Deep Vein Thrombosis Overview
Deep vein thrombosis is a condition where a blood clot (thrombus) forms in a deep vein. While this can occur in any vein, it is most typical in the legs, usually in the calf and thigh.
In the U.S. the occurrence of deep vein thrombosis of legs or lungs is 350,000-600,000 people affected.
Deep vein thrombosis differs from blood clots in superficial veins, which can lead to inflammation and discomfort in that it progresses to serious problems. Read more in this deep vein thrombosis patient education guide.
- An area radiating heat
- A tender area
- Redness or red streak
- Ache or pain on ambulation
Causes of deep vein thrombosis:
- Inactivity e.g. bedridden, long car or plane trips
- Change to veins post surgery
- Injury to blood vessels
- Familial tendency
Doctors Who Treat Deep Vein Thrombosis
Throughout your care for deep pain thrombosis, you may encounter the following team of doctors, specialists, and other health professionals listed in this patient education guide.
- Hematologist – deals with the prevention, diagnosis, treatment and management of blood, blood conditions and blood disorders. This type of physician is adept at diagnosing and treating blood clots within all the vessels of the circulatory system.
- Internists - specializes on prevention, diagnosis and treatment of illnesses in adults. This doctor will examine and diagnose a thrombosis.
- Nurse Practitioner - focuses on prevention, wellness and education of patients about health and health choices.
- Family Physician (General Practitioner) – deals with prevention, discovery and treatment of illnesses in all age categories. The doctor may examine and diagnose thrombosis. Further treatment may be done or a referral given at this point to the hematologist.
How to Prepare for Your Doctor Visit for Deep Vein Thrombosis
Now that you have an upcoming appointment with a healthcare provider about your deep vein thrombosis, what can you do to get the most out of it? Read more in this patient education guide.
Compile a list of:
- Family history
- Significant past medical history
- Any lab results in possession from the last year
- Record of pain and when it occurred
Questions to Ask Your Doctor About Deep Vein Thrombosis
From your initial diagnosis throughout your treatment and care, you will have questions about deep vein thrombosis. This patient education guide lists questions to discuss with your doctor so you can make informed decisions about your condition.
Questions About My Diagnosis
- Can this diagnosis be confused with other conditions?
- What causes blood clots and is there a difference between clots in the arteries and veins?
- What tests would confirm this diagnosis?
- Will this condition reoccur?
- Am I at a higher risk for reoccurrence?
- Am I in danger of developing emboli in other body areas?
- Can this condition be fatal?
- Does this reflect a heart condition?
- Can I prevent blood clots from reoccurring?
Questions About My Treatment
- Is there medication that can cure my condition?
- What can I take or do to make me asymptomatic?
- Is there physical activity or exercise to improve this?
- Will wrapping my leg improve the problem?
- How long will it be before my symptoms go away
Questions About My Lifestyle and Family
- Does this run in families?
- Will I need to keep my leg elevated?
- Will I be able to drive?
- Will I be able to work?
- Are there activities that I should avoid?
- Will I have to avoid long car rides or plane rides?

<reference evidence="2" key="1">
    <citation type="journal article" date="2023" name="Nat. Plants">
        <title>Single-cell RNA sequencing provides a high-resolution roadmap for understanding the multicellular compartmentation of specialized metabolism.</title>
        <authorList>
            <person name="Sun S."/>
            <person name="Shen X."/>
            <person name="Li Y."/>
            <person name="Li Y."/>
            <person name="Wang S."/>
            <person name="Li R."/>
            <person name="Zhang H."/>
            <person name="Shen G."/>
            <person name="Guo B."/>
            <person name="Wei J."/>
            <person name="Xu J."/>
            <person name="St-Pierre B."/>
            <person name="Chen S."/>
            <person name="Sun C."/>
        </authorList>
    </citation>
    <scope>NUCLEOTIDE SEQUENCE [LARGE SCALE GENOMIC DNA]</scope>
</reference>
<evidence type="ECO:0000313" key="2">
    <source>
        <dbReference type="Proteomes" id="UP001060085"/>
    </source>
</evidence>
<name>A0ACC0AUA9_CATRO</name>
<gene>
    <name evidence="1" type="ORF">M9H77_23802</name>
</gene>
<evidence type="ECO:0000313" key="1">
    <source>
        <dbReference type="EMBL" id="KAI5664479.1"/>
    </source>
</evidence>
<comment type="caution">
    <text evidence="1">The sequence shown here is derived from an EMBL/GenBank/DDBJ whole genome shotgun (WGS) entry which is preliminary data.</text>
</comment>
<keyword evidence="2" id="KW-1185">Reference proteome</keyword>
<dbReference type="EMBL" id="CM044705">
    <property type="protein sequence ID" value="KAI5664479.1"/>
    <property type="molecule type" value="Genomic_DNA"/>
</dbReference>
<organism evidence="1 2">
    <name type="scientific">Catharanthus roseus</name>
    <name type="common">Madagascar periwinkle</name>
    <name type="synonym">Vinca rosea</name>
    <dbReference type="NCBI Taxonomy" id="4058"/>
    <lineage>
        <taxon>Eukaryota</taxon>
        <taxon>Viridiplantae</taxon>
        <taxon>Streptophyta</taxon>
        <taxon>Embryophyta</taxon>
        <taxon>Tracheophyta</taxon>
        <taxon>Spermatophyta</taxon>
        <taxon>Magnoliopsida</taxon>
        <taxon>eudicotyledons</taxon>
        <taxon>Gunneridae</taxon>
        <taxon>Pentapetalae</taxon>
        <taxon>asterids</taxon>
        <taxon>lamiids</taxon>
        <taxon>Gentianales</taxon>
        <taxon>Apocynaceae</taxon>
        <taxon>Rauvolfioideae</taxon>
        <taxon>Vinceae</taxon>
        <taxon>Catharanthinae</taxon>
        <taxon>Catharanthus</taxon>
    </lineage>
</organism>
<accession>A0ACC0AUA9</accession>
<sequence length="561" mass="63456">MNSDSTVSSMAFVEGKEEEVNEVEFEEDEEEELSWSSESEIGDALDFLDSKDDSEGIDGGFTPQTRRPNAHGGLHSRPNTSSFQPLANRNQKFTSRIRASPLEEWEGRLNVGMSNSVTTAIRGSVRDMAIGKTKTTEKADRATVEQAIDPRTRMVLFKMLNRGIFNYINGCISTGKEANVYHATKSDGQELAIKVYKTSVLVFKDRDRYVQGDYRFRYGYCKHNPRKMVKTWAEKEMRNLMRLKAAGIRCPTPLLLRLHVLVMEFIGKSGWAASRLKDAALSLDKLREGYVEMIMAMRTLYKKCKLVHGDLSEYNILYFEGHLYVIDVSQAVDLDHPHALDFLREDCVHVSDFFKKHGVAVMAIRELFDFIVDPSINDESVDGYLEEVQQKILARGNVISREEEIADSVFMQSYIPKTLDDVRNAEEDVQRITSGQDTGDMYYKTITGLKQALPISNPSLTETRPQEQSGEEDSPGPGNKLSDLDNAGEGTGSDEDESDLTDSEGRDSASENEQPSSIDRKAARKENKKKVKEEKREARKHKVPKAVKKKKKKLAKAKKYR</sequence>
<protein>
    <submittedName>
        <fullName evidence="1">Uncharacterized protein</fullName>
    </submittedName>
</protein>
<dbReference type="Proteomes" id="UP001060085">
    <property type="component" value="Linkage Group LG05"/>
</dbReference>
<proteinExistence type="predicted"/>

Common Tests or Labs to Diagnose Deep Vein Thrombosis
The first approach to diagnosing deep vein thrombosis is a thorough examination and a review with the patient regarding onset of symptoms, and what activities makes the symptoms worse. After a presumptive examination, the following tests can be done.
|Ultrasound (sonogram)||Enables visualization of blood flow (with colors on the monitor) and the blood vessels themselves.||After lying down on the table, the technician places clear water-based gel on your leg in the affected area. A hand-held probe is then moved back and forth over the area, transmitting sound waves. The echoes of these waves creates an image on a computer monitorAs blood flows through the veins and arteries, a color emanates showing activity on the computer monitor.||No tumors, cysts or obstructions within the vessels and a normal blood flow through the vessels.|
|Venogram||Visualizes any obstructions to the blood flow in the veins (of extremities, pelvis, to heart and from kidneys)||After lying down on the X-ray table, contrast material (a special dye) is injected into the veins. A series of X-rays are then taken to capture blood flow through the veins in a specific area of the body.||No abnormal blood flow and no displacement of medical devices like filters. It also shows normal valves within the vessels.|
Common Medications and Treatments for Deep Vein Thrombosis
There are several ways to treat deep vein thrombosis to ensure that the clot does not get bigger or break loose to cause a pulmonary embolism.
The following medications or treatments might be prescribed.
How/Why it Works
|Anticoagulants(blood thinners)||Anticoagulants are administered intravenously or in pill form for 3 months to stifle clot growth, while the body starts to absorb and shrink the clot|
|Leg elevation||Encourages blood flow back to the heart and cuts down on leg swelling|
|Compression stockings||Helps blood flow and diminishes swelling|
|Vena Cava filter||Used rarely, a tube is inserted in the vena cava to facilitate blood return to the heart and stops clots traveling to the lungs|
|Nonsteroidal pain medication (NSAIDs)||Gives symptomatic relief and decreases swelling. This does not treat the implants but improves daily functioning|
|Warm baths/heating pad||Decreases discomfort by relaxing the muscles and also helps encourage blood flow with clot shrinkage|